Federal District Court Blocks Merger Between Two Chicago Health Systems



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John B. Garver III, James J. Waters and Laurie C. Smith
American Health Law Association
March 31, 2017

A federal district court in Illinois unsealed its opinion on March 16 in the case of Federal Trade Commission and State of Illinois v. Advocate Health Care, Advocate Health and Hospitals Corporation, and NorthShore University HealthSystem, setting forth the reasons for issuing a preliminary injunction to block a proposed merger between Advocate Health Care and NorthShore University Health System that, if consummated, would have created the 11th-largest nonprofit health system in the United States, with over $7 billion in annual revenue. Judge Jorge Alonso’s 37-page opinion provides valuable guidance to health systems contemplating mergers that may face antitrust scrutiny by the Federal Trade Commission. After the court issued the preliminary injunction, Advocate and NorthShore promptly walked away from the merger. This case has taken a number of twists and turns. Advocate and NorthShore originally won at the district court level, but the FTC appealed. Last October, the Seventh Circuit reversed and remanded the case back to the district court. Not surprisingly, in light of the Seventh Circuit’s ruling, the district court this time ruled against Advocate and NorthShore. Had Advocate and NorthShore not abandoned the merger, procedurally, the next step would have been for them to continue to fight in front of the FTC’s administrative law judge.

The FTC has broad discretion to challenge mergers that may substantially lessen competition and cause significant harm to consumers. In this case, Advocate and NorthShore together would have operated six out of 11 inpatient hospitals in the “North Shore” area (comprising northern Cook County and southern Lake County) and would have held a 60 percent market share of patient admissions. But, looking at the market share of patient admissions was not the crux of the analysis. The most relevant “buyers” of health care, wrote the court, are insurance companies, not individuals, because insurers must bargain with health systems for inclusion in provider networks. Insurance executives unanimously testified that it would be impossible to successfully market any health insurance product in the North Shore area without either Advocate or NorthShore in the provider network. The FTC also presented evidence that the merger would increase the average price for general acute inpatient services by 8 percent, resulting in $45 million in additional revenue to the health systems, enough to give rise to a presumption of illegality under the FTC’s merger guidelines.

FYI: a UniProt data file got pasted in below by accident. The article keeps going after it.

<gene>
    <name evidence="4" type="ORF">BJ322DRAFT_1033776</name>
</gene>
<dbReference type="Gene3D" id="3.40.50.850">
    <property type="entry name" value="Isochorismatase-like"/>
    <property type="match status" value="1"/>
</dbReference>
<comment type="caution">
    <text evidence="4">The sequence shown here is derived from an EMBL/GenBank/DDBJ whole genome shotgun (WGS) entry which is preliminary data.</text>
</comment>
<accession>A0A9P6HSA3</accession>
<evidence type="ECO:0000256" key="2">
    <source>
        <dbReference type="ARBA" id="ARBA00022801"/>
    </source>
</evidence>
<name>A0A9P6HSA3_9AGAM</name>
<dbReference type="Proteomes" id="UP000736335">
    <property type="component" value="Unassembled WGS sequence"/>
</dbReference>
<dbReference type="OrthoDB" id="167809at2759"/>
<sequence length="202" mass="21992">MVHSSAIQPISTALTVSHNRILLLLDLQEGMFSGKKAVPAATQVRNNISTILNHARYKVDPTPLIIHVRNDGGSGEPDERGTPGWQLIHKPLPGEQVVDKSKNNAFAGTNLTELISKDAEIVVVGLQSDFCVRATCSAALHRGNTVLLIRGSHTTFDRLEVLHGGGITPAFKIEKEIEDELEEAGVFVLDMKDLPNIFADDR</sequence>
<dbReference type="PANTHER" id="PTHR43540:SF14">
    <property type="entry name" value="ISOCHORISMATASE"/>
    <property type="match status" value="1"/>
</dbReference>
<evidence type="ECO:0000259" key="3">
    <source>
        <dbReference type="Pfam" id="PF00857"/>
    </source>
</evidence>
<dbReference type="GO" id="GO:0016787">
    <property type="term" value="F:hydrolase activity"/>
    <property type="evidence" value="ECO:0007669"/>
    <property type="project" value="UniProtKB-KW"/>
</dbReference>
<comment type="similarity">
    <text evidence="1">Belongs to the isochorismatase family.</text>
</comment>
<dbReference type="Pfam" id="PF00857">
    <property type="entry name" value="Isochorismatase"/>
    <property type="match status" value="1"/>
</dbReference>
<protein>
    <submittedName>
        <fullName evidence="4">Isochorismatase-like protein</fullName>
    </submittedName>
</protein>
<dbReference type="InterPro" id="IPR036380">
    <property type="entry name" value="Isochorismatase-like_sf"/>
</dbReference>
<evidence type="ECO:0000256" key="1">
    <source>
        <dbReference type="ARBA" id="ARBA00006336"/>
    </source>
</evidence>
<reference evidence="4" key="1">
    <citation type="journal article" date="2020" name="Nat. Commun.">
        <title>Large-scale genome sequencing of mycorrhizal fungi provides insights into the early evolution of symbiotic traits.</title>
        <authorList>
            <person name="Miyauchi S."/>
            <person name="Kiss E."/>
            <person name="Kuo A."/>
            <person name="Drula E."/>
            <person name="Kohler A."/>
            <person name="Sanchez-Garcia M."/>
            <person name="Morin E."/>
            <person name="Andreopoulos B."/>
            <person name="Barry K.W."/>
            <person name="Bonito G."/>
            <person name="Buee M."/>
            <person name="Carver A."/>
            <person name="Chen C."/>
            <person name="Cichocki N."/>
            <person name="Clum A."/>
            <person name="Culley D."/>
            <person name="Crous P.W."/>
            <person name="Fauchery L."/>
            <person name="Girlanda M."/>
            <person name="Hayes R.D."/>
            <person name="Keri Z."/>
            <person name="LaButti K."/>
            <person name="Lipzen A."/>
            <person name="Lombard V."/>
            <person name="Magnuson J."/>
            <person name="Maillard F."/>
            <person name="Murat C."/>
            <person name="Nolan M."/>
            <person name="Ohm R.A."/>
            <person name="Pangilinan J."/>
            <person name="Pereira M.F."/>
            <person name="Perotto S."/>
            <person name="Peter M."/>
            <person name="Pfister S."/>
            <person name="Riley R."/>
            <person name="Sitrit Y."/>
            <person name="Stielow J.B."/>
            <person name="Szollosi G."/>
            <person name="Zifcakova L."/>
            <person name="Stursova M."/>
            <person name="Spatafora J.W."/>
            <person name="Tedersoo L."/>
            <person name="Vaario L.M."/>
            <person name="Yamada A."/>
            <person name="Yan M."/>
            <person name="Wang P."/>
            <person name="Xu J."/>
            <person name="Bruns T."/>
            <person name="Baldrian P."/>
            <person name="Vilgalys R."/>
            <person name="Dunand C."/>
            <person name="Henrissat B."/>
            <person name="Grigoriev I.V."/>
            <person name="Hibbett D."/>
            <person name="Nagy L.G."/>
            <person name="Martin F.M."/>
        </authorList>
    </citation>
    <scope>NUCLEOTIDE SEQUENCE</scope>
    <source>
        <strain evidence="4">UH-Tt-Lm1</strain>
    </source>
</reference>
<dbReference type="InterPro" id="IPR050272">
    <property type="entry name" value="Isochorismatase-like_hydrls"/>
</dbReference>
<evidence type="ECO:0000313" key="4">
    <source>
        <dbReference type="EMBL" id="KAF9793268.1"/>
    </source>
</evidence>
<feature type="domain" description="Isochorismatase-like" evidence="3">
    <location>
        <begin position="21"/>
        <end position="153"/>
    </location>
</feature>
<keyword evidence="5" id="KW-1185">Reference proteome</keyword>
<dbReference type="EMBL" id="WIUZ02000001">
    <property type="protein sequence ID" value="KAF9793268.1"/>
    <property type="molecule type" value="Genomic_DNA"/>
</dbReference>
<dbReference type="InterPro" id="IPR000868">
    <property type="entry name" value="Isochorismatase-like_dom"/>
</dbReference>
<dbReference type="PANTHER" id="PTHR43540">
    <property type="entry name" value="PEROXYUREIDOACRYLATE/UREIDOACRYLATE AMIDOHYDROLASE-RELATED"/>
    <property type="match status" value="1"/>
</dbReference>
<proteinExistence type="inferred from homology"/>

Market concentration aside, the two health systems presented credible reasons for pursuing the merger which they argued would actually lower costs for patients and insurers. First, the parties argued that merging would have enabled the implementation of cost-saving, risk-based contracts across both health systems. NorthShore presently relies on traditional fee-for-service contracts with providers (with around 90 percent of its revenues being fee-for-service), while Advocate obtains more than two-thirds of its revenues from risk-based contracting intended to increase quality and decrease cost. The merger, the parties argued, would have enabled NorthShore to provide health care with the benefit of Advocate’s risk-based contracting experience and engage in “large-scale full risk contracting,” decreasing overall cost and increasing overall quality. Second, Advocate argued the merger would have provided the scale and geographic coverage needed to offer an ultra-narrow-network, Advocate-only health insurance product in the North Shore area at a low cost directly to employers—essentially cutting out insurance companies as middlemen and offering Advocate-only health plans directly to employers at affordable prices.

Despite the health systems’ reasons, the federal court blocked the merger. The district court noted that Illinois’s Certificate of Need process for new hospitals entering the market is lengthy and uncertain, providing a key barrier to entry to potential entrants that may otherwise counteract any anticompetitive effects of the merger. In addition, the FTC presented evidence that Advocate and NorthShore have a history of upgrading medical facilities and investing in new technologies to remain competitive with one another—a benefit to patients that could have been lost upon consummation of the merger. In response to arguments that other hospitals existed outside of the FTC’s target geographic area, the court noted that inpatient hospital care is a local industry because patients often prefer to seek care close to home. In fact, in a previous appeal related to the merger, the Seventh Circuit noted that 80 percent of patients generally choose hospitals within a 20-minute drive, reflecting that patients are highly averse to traveling long distances for hospital care and that the relevant geographic markets for antitrust matters with respect to hospitals are often small.

While there are many implications of the federal court’s decision, we note two takeaways here. First, effects on health insurers, not patients, as the main purchasers of health care services, may likely be the crux of the analysis in evaluating the potential economic anticompetitive outcomes of any merger. Second, because patients (and, by extension, health insurers) generally purchase health care locally, the geographic market for analyzing anticompetitive effects of a merger may be small, spanning only a few counties or so.

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